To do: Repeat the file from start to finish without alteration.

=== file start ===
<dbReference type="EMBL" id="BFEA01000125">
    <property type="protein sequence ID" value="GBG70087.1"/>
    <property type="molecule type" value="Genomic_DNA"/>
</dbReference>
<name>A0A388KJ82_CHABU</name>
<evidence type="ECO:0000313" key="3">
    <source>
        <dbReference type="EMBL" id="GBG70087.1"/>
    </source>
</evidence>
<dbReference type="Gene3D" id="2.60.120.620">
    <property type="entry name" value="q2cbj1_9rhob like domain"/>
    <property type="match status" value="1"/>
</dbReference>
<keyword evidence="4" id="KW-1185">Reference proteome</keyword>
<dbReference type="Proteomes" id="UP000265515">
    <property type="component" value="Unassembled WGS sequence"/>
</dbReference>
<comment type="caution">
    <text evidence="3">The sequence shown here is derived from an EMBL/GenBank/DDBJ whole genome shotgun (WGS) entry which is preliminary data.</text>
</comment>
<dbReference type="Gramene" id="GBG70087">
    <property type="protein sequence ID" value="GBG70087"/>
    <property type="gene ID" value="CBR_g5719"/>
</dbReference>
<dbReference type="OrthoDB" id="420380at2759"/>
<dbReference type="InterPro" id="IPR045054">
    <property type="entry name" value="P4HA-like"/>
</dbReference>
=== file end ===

<dbReference type="EMBL" id="BFEA01000125">
    <property type="protein sequence ID" value="GBG70087.1"/>
    <property type="molecule type" value="Genomic_DNA"/>
</dbReference>
<name>A0A388KJ82_CHABU</name>
<evidence type="ECO:0000313" key="3">
    <source>
        <dbReference type="EMBL" id="GBG70087.1"/>
    </source>
</evidence>
<dbReference type="Gene3D" id="2.60.120.620">
    <property type="entry name" value="q2cbj1_9rhob like domain"/>
    <property type="match status" value="1"/>
</dbReference>
<keyword evidence="4" id="KW-1185">Reference proteome</keyword>
<dbReference type="Proteomes" id="UP000265515">
    <property type="component" value="Unassembled WGS sequence"/>
</dbReference>
<comment type="caution">
    <text evidence="3">The sequence shown here is derived from an EMBL/GenBank/DDBJ whole genome shotgun (WGS) entry which is preliminary data.</text>
</comment>
<dbReference type="Gramene" id="GBG70087">
    <property type="protein sequence ID" value="GBG70087"/>
    <property type="gene ID" value="CBR_g5719"/>
</dbReference>
<dbReference type="OrthoDB" id="420380at2759"/>
<dbReference type="InterPro" id="IPR045054">
    <property type="entry name" value="P4HA-like"/>
</dbReference>